In Search Of The Geminids

Published at and with thanks to English Heritage who kindly authorised access to Stonehenge.

The Geminids are steams of particles caused by object 3200 Phaethon that enter the earth’s atmosphere which burn, producing a ‘short’ trail of light . They are the richest source of meteors we currently have, with estimates of up to one every 30 seconds; other regular meteor showers include the Perseids. While the meteors shoot off in different directions, you can trace their source to the constellation Gemini; hence their name. This year, with a moon free sky, the nights of December 12th, 13th and 14th were the best to see them. The narration below recounts our own effort to glimpse natures most impressive light show.

As the country experienced a blast of chill, layering the ground with frost in sub zero temperatures I wondered the sanity of the decision to capture the Geminids in an open plain with just a handful of stones providing a break from the flowing breeze at night. Indeed, the 1.5 hour journey down was replete with affirmations that “I am doing the right thing” while my colleagues mocked and jeered at my ever weakening resolve.

Perhaps foolishly, we had arrived at the Grasmere hotel, our base for this last minute project, for after checking in, the comfort and warmth of the property in contrast to the outdoors was far too welcoming. Still, the knock came to my door and we headed out into ‘the wild.’ After days of clear skies the night of the 13th, said to be the best night for watching the meteor shower, was overcast. While on the one hand this provided comparative warmth taking the temperature to the zero celsius mark, on the other, as well as fog-mist-and-drizzle, visibility had reduced to just a handful of meters.

In place, we were determined not to lose the opportunity so wrapped ourselves in our sleeping bags as we hopped around the stones, trying to capture whatever photographs we could. At one point of of my colleagues observed that we all looked like caterpillars standing on our feet, hobbling along. Our night there, all 4.5 hours, saw a variety of interesting photographs as Stonehenge appeared in a mist. But sadly, our objective of seeing the meteors was short lived, and we returned to the hotel in the early hours around 2am.

We had of course secured permission to return in the early morning of the 14th with the hope of catching the juxtaposition of dawn and the meteors, but yet again our expectations were met with the brilliance of the English weather system. Sure, it keeps our land luscious and green but at a price; the drizzle had moved to rain reducing visibility even further. The only consolation, returning to the warmth of the hotel where a hot shower and a comfortable bed awaited.

Undeterred, later that morning I requested an extension which English Heritage were kind enough to approve. With a forecast for clear skies, we were now set to return on the night of the 14th so we whiled away the hours in the old market town of Salisbury glimpsing the cathedral, admiring the beautiful Tudor buildings which litter the city, anxious of what the night would reveal.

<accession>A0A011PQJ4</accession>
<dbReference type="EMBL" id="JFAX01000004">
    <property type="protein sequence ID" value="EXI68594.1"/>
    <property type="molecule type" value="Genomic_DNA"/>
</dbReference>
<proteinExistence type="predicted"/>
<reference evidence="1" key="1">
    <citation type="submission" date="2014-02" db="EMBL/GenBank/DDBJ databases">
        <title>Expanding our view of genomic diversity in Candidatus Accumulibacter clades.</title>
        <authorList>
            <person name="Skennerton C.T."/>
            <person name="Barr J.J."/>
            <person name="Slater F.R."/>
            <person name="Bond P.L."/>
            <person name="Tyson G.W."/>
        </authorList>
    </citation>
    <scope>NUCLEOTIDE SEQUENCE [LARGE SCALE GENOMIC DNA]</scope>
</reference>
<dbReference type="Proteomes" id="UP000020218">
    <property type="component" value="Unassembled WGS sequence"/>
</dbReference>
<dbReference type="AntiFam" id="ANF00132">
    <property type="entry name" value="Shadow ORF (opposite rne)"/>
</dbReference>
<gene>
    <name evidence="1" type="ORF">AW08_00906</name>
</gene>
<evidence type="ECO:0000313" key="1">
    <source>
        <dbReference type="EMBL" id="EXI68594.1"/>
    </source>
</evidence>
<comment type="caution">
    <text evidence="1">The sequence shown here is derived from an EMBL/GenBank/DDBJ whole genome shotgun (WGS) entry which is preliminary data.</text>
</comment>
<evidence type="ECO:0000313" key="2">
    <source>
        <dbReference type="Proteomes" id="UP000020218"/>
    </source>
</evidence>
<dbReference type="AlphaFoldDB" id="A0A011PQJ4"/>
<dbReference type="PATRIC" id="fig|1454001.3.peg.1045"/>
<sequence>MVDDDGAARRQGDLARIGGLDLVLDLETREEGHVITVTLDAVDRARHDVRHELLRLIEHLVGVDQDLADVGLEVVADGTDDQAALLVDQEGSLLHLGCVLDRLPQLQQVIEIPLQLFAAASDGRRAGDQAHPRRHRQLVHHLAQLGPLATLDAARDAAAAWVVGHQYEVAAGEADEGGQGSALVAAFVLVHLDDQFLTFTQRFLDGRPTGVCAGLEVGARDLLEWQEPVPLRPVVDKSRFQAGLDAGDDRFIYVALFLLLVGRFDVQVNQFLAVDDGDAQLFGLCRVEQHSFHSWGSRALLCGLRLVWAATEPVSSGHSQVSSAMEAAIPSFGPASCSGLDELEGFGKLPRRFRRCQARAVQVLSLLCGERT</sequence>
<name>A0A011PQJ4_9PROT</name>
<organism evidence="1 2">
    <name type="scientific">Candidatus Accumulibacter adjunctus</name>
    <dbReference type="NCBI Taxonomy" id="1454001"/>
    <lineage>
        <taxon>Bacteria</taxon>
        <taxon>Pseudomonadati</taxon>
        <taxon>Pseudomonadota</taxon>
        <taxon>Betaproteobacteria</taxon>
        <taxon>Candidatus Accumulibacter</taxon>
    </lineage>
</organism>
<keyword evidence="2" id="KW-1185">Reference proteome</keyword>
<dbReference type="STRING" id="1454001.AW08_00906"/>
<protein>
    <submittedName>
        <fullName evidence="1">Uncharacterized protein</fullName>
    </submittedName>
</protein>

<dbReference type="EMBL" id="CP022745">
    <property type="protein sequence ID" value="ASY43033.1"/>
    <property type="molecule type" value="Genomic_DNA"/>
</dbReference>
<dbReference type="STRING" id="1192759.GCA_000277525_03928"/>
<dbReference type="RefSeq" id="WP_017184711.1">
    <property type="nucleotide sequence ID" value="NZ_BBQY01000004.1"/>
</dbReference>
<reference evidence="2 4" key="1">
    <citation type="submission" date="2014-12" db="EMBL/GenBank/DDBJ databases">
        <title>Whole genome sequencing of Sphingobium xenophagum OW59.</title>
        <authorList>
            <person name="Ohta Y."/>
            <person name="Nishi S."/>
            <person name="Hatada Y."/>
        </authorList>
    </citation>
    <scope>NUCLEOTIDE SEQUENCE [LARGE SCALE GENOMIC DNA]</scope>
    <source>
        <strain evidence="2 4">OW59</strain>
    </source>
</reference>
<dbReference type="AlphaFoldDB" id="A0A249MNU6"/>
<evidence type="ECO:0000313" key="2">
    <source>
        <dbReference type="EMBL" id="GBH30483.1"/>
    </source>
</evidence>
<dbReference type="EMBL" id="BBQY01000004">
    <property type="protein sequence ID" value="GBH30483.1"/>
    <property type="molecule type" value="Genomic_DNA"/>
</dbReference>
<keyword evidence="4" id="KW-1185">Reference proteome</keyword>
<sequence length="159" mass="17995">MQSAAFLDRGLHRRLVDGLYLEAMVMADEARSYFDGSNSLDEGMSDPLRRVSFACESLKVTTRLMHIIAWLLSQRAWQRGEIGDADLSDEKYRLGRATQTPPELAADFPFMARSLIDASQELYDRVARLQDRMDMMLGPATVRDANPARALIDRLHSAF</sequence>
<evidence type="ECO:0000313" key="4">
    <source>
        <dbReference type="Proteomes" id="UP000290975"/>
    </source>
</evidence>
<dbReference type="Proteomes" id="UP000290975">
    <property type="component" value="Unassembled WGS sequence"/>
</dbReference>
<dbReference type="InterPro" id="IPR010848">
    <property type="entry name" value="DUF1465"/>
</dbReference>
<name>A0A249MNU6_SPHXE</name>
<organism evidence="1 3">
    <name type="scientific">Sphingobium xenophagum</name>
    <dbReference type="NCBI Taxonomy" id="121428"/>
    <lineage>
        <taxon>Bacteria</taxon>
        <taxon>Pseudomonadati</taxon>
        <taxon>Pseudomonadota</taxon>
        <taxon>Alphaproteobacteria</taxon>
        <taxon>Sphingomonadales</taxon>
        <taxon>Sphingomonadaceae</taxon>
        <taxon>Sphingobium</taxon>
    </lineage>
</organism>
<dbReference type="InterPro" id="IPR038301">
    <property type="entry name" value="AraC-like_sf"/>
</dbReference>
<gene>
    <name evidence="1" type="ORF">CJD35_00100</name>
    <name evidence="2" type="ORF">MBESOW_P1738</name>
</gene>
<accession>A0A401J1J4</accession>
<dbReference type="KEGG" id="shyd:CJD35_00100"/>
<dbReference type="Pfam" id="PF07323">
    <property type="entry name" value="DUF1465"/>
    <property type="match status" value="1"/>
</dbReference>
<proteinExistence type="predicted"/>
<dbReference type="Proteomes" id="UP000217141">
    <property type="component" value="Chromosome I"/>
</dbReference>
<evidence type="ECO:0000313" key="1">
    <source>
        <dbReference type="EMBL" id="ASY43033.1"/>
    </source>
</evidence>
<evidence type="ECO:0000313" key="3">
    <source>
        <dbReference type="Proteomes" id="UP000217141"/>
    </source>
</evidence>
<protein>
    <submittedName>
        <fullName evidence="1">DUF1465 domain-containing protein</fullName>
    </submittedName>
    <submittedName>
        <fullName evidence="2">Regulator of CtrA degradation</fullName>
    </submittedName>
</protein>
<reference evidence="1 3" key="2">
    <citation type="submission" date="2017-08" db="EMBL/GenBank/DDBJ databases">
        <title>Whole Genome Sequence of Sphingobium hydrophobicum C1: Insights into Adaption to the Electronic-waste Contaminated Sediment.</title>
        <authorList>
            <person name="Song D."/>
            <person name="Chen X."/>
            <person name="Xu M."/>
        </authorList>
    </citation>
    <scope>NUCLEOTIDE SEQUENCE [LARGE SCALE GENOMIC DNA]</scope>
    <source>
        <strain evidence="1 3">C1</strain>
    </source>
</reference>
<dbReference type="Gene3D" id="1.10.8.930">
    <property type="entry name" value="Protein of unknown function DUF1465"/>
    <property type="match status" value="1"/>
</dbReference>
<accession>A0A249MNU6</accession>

Upon arrival at 11pm we were met with a drizzle and our expectations plummeted. Indeed one of the security guards opined that up until that moment the skies had been crystal clear! Thankfully though, it was simply a passing cloud and as we set up our base-camp alongside two of the fallen stones providing us with the comfort of a windshield, gazing upwards into the night sky. “I saw one!,’ Did you see that!,’ ‘Look, to your right!’ – a constant stream of pronouncements as we lay flat on our backs in our sleeping bags observing natures light show, made that much more spectacular with the framing of Stonehenge around us.

Throughout our trip we had collectively referred to this as ‘camping’ under the stars within the grounds of Stonehenge: a back to basics, a return to nature, the way mankind once lived. But given our variety of snacks which included luxury macarons, cakes, crisps and drinks; regular check-ups from our ‘very own on-site security staff’ to see if we were ok; our reliance on android apps to help us find the stars as well as live-tweet/ Facebook; and, dare I say it, the convenience of a hotel just 20 minutes away; we all resigned ourselves to acknowledging that glamping – the modern day colloquial for ‘glamorous camping’ was a more accurate description.

Borrowing again from the colloquial, Murphy’s law held true: we had a clear sky the night after the climax of the meteor-shower, though thankfully I was still able to spot 4: the first two were more akin to calm under-exposed streaks, whereas the latter two were bright rays of light carving up the night sky. Their vivid white light – their burning up in our atmosphere – were a true spectacle to behold which by way of crass comparison I’ll liken to a light sabre from Star Wars being waved like a wand in the sky. And while I was unable to capture any meteors on camera, the overall experience served as a reminder of how those of us who live in brightly lit cities, are missing a world of discovery and contemplation simply by looking upwards.

*Photographs were taken using an SLR Magic 12mm f1.6 lens, with varying ISOs from 200 to 640, and varying durations from 15 to 60 seconds on a Micro-four thirds camera.


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